Earlier this week former Vice President Joe Biden’s presidential campaign had confirmed that he still supports the Hyde Amendment, which for forty years has prevented government health programs like Medicaid from paying for abortions. But last night Biden announced he no longer supports the Amendment, reversing a position he has held for the past forty years.
Here are five facts you should know about the Hyde Amendment:
1. Since 1976, a legislative provision known as the Hyde Amendment Codification Act—or language similar to the Amendment—has been routinely attached to annual appropriations bills. The Amendment is not a permanent law, but is attached each year as a temporary “rider” to the Congressional appropriations bill for the Department of Health and Human Services (HHS). The Hyde Amendment is named after Henry Hyde, a Republican Congressman and who served Illinois’ 6th District from 1975–2006. Although always associated with Hyde, the amendment was originally written by Rep. Silvio Conte (R-MA) who drafted the then-compromise language allowing an exception to the ban “where the life of the mother would be endangered if the fetus were carried to term.”
2. The Hyde Amendment prohibits federal funds from being expended for abortion or health coverage that includes coverage of abortion. The Amendment language states that abortions are eligible for federal funding only in cases of rape or incest, or where the performance of an abortion is necessary to prevent the mother from suffering a physical disorder, physical injury, or physical illness, including a life-endangering physical condition. Federal funding of abortion and health coverage that includes abortion is also prohibited, with the same exceptions.
3. Congress first passed the Hyde Amendment in 1976, which limited the use of federal funds to reimburse the cost of abortions under the Medicaid program. Cora McRae, a pregnant Medicaid recipient, challenged the constitutionality of the Hyde Amendment and took action against Patricia R. Harris, Secretary of Health and Human Services. In the case of Harris v. McRae, the plantiff claimed the Amendment violated the right to privacy, the Due Process Clause of the Fifth Amendment, and the Religion Clauses of the First Amendment. In 1980, the Supreme Court ruled 5-4 that a woman’s freedom of choice did not carry with it “a constitutional entitlement to the financial resources to avail herself of the full range of protected choices.” The court also ruled that the funding restrictions of the Hyde Amendment did not violate either the Fifth Amendment or the Establishment Clause of the First Amendment.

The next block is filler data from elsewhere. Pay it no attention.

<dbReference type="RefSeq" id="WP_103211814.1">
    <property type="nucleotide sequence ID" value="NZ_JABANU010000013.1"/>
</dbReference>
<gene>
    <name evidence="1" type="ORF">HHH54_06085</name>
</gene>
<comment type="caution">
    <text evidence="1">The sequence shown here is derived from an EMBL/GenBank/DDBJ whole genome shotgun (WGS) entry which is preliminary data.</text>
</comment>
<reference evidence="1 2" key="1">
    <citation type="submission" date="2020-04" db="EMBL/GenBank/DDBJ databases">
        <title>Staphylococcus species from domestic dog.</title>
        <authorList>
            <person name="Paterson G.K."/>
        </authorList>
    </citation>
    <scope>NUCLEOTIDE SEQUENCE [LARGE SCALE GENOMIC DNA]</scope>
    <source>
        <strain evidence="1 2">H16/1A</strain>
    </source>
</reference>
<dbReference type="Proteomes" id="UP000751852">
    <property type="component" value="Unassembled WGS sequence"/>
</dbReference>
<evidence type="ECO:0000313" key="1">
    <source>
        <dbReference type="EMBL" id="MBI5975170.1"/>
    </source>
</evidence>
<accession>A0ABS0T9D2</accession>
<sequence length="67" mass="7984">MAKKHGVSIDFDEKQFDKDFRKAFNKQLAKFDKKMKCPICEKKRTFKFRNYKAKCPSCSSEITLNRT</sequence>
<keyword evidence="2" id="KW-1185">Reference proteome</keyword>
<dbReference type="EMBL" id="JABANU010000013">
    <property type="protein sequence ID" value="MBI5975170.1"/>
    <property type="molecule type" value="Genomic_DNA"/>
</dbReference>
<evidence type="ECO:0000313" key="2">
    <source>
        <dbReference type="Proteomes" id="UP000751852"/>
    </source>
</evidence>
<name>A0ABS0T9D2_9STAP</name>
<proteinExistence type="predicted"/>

4. Since 1980 the Hyde Amendment has been renewed annually by Congress, often with broad bipartisan support. President Carter endorsed it during its challenge before the Supreme Court. Presidents Reagan and Bush also supported it from 1981 to 1993. President Bill Clinton campaigned against it in 1992, but continued to sign a slightly modified version of the Hyde Amendment into law each year. President Bush also supported it for all eight years of his term in office. President Barack Obama even used similar language in an executive order relating to the Affordable Care Act.
5. Despite being a historically bipartisan amendment, the Democratic Party has since become adamantly opposed to any restrictions on federal funding of abortion. The 2016 Democratic Party platform states, “We will continue to oppose—and seek to overturn—federal and state laws and policies that impede a woman’s access to abortion, including by repealing the Hyde Amendment.” Eight current Democratic presidential candidates—Sens. Michael Bennet (D-Colo.), Cory Booker (D-N.J.), Kirsten Gillibrand (D-N.Y.), Kamala Harris (D-Calif.), Amy Klobuchar (D-Minn.), Beto O’Rourke (D-Texas), Eric Swalwell (D-Calif.), and Elizabeth Warren (D-Mass.), as well as Rep. Eric Swalwell (D-Calif.)—voted for a 2018 appropriations bill that contained Hyde Amendment language while only one—Bernie Sanders (I-Vt.)—voted against it. But since then Booker, Gillibrand, Harris, O’Rourke, and Warren—along with Sanders and Bill de Blasio—have publicly called for the repeal of the Amendment. The Republican Party, in contrast, seeks to codify the Hyde Amendment, making the limitation on the use of federal funds for abortion a permanent law.
See also: ERLC Supports Hyde Amendment Protection